Car enthusiast around the world import classic, collector and antique cars from the USA every day and many of them run into roadblocks when doing so this article is to help those overseas enthusiasts worldwide know what to expect.
Having helped many classic, collector and antique vehicle buyers from around the world with pre-purchase inspections, I have put together this brief guide for you to prepare and understand the process of importing a car from the USA.
- Highly modified cars can bring about additional complications such as further inspection, rejection and additional fees. What is “highly modified”? Well, a highly modified vehicle would be a car that has had the top chopped, replacement of the front or rear panels that required the replacement of the front or rear cowl, conversion from one style of car to another such as a sedan altered into a coupe or convertible conversion or wagon into a utility vehicle. One of the toughest alterations to get imported is any change to the frame or structure altered. Cars that have had their steering changed from a left-hand to a right-hand drive or the opposite are often looked at closely and will require a further inspection once at customs. Some countries such as Australia and New Zeland allow these types of modifications IF they were performed prior to a certain date such as 1989. Some countries do NOT allow these types of modifications at all. What this means for you, the buyer is that you need an independent classic car inspector to ensure the vehicle is not modified or at least if it has been modified the work was done professionally and in a good manner.
- Another major issue when it comes to importing a vehicle from the USA is it has the original engine or an engine that the vehicle was optioned for this model. Further scrutiny is placed on vehicles that have had their engines changed out for engines that the vehicle was not manufactured with. Upgrades of turbochargers, superchargers or blowers, if that was not a factory option, are not allowed. Any addition of a nitrous oxide or methane injection kits is not allowed. Any internal modifications to an engine which would increase the original output of the standard engine are not allowed. Lastly, the engine type was not available prior to 1989 such electronic fuel injection from a 2006 Chevrolet that is in a 1968 Camaro which should be carburated.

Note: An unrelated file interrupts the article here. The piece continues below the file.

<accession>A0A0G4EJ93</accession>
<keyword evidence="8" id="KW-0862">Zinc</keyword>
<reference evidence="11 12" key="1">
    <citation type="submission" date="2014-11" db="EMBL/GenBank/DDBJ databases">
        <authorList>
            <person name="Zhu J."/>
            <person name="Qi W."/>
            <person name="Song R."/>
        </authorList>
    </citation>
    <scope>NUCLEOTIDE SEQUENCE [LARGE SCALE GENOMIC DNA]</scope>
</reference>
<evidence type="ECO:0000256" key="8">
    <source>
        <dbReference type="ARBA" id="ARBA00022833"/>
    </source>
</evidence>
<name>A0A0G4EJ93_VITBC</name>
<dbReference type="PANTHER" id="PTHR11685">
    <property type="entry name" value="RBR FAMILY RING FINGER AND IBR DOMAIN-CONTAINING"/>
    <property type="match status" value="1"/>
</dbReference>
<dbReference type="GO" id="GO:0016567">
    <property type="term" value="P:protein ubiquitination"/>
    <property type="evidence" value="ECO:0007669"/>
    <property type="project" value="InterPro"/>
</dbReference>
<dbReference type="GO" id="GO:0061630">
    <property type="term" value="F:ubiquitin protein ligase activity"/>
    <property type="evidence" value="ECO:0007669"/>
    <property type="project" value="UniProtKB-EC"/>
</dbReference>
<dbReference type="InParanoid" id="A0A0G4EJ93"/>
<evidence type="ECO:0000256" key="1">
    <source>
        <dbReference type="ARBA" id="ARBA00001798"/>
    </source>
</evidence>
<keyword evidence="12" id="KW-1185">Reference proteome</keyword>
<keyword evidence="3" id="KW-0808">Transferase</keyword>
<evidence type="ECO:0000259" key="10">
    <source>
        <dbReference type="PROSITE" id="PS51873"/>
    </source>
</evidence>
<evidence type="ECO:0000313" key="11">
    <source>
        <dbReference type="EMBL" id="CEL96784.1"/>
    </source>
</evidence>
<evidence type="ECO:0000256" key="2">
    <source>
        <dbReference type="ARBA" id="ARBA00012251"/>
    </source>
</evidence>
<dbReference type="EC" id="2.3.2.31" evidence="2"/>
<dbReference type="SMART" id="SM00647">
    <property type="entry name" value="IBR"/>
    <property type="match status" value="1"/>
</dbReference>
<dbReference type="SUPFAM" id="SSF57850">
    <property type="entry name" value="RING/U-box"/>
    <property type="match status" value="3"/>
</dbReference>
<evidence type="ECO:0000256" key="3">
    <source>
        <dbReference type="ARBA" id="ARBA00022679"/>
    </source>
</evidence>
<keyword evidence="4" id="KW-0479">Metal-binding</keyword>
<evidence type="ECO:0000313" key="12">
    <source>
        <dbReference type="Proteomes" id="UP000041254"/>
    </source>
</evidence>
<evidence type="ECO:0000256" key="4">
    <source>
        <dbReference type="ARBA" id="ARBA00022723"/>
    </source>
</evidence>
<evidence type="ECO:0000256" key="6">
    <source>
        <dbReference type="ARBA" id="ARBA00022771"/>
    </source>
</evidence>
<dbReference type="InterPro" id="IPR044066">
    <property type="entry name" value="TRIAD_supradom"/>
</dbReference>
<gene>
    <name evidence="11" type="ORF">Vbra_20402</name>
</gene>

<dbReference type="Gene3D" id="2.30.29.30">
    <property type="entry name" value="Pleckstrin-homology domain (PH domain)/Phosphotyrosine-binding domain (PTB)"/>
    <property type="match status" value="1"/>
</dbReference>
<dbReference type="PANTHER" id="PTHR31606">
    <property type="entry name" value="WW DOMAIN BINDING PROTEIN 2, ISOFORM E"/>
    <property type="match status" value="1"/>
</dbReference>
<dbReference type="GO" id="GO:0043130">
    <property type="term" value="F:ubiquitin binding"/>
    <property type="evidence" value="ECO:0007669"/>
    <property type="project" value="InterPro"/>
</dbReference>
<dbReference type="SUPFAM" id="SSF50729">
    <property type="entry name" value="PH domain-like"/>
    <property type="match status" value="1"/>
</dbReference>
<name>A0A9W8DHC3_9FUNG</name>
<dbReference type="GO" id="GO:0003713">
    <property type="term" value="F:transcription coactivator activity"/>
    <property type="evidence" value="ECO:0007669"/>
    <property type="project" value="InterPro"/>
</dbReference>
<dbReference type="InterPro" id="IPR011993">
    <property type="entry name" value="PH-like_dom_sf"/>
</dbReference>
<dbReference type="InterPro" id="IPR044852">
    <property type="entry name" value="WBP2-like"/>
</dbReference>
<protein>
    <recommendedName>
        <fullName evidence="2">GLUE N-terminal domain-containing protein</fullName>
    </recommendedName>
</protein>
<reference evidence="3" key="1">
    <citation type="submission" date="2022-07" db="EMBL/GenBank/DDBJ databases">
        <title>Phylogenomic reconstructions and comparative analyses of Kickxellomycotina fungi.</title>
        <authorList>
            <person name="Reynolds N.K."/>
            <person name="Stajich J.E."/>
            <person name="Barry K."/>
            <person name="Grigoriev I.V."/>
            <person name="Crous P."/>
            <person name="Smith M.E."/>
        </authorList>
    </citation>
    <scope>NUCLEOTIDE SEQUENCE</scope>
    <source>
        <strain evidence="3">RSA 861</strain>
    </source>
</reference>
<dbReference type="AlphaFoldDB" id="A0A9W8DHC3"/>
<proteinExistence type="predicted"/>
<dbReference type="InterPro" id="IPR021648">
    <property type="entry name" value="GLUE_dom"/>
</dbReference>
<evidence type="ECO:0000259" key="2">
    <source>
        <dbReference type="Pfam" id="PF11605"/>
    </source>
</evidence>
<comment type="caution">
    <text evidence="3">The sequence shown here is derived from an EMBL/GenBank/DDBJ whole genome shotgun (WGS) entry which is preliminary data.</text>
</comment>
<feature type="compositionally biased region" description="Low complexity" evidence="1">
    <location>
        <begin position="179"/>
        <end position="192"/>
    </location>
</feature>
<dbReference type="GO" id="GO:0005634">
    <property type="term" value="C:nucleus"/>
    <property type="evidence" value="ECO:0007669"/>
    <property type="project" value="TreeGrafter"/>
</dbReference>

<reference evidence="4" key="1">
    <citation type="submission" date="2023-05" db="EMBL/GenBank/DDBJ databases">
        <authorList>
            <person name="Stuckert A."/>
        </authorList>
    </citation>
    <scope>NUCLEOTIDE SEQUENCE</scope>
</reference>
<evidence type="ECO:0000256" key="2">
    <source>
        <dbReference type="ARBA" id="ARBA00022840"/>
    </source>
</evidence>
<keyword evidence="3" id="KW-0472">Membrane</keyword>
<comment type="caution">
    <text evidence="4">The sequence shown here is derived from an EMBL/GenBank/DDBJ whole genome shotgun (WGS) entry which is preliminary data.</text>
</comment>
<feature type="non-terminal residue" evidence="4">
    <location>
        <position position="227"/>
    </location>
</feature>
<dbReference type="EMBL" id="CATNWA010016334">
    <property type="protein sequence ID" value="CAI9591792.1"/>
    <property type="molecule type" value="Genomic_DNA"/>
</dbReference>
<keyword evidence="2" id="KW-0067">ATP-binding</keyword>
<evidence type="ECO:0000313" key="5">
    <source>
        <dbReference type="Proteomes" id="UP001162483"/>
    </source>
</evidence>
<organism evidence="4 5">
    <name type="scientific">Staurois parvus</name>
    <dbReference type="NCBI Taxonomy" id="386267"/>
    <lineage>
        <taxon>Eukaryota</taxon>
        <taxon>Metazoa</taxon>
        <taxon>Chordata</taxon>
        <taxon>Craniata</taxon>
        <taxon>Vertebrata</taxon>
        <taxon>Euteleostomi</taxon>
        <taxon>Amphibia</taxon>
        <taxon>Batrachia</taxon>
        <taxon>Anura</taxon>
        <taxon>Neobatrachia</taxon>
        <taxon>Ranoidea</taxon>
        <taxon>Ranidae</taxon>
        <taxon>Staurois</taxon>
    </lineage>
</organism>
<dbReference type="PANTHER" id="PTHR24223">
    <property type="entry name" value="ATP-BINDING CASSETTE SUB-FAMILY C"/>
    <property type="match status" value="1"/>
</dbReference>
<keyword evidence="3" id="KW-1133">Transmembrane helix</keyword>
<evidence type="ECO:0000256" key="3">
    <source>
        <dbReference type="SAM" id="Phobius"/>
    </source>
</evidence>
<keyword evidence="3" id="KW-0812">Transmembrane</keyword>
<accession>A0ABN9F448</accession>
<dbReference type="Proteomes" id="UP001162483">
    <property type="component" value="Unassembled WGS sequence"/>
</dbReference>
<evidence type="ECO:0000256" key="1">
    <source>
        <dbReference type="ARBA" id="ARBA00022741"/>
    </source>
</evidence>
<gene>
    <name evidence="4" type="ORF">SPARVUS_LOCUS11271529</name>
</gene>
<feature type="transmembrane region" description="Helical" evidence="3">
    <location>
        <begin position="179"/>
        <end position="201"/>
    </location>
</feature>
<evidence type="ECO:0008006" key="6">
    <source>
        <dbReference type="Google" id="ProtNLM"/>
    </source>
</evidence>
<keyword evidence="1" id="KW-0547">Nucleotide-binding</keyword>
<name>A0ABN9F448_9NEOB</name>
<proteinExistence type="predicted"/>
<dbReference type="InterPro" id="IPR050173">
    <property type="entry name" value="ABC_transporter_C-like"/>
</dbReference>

- Transmission and gearbox changes also are included in the significant modification list as they often require moving cross members, changing the exhaust, changing the length of the driveshaft. Changes to the internals of the original transmission are not considered a major modification. Changing of the rear axle of the vehicle from the originally offered option is also considered a major modification. Any change of the rear wheel wells to accommodate a rear axle width change is not allowed and the installation of a final drive from a different vehicle type is considered a major modification. This is another time that an independent collector car inspection can help you determine if the vehicle has been modified or not.
- The vehicle is also required to have the original steering, suspension, and rear suspension designs. There can not be any modification to the fabricated location of the spring hangers, A-Arm or Wishbone locations or modifying of the wheel hubs to accommodate suspension changes. Steering system changes from a steering gear box style to a rack-n-pinion setup is also frowned on and will get the vehicle stuck in customs leaving you with a heavy bill afterward. Modifications to the rear suspension can include changing of the springs and shocks however the system cannot be altered. In other words, the vehicle cannot have been changed from a leaf suspension system to that of a 4 or 5 link live axle system.
- The braking system is another area which will land you trouble. The braking system must be standard to the vehicle as it was manufactured. If the vehicle was manufactured with drum brakes then it cannot be converted to disc brakes. Additionally, the size of the braking system cannot be modified. If the vehicle was manufactured originally with 14-inch rotors and calipers it cannot be upgraded or downgraded to a different size. Although changing the brake system is looked upon as a significant modification, it is generally not considered a major modification to upgrade the vehicle with a brake booster or grooved or drilled disc. A pre-purchase classic car inspection will help determine if the vehicle has original style brakes and what modifications have been done to the vehicle.
Some other items not listed above which are important to understanding are 1. Quality of work done to the vehicle. 2. Undercarriage condition including any signs of asbestos or hazardous coatings. 3. Proper markings including VIN tags, vehicle serial numbers, and operation odometer and speedometers.
Test Drive Technologies specializes in helping those importing vehicles from the USA. We take the extra time to speak with our clients, understand what area they are importing to, helping them look up the regulation of their country and applying specific checks into their classic car, collector car or antique vehicle inspection so they are well prepared for importing their vehicle from the USA. Please feel free to contact us by calling +1-636-388-8378, sending a text message or by emailing firstname.lastname@example.org. Alternatively, you can also use the form on the right to contact us.
The information obtained to write this article has been taken from the Department of Infrastructure and Regional Development of Australia which is one of the most strict vehicle import laws in the world. Please do your due diligence and check with your own country’s importing regulation and laws prior to purchasing a vehicle from any other country.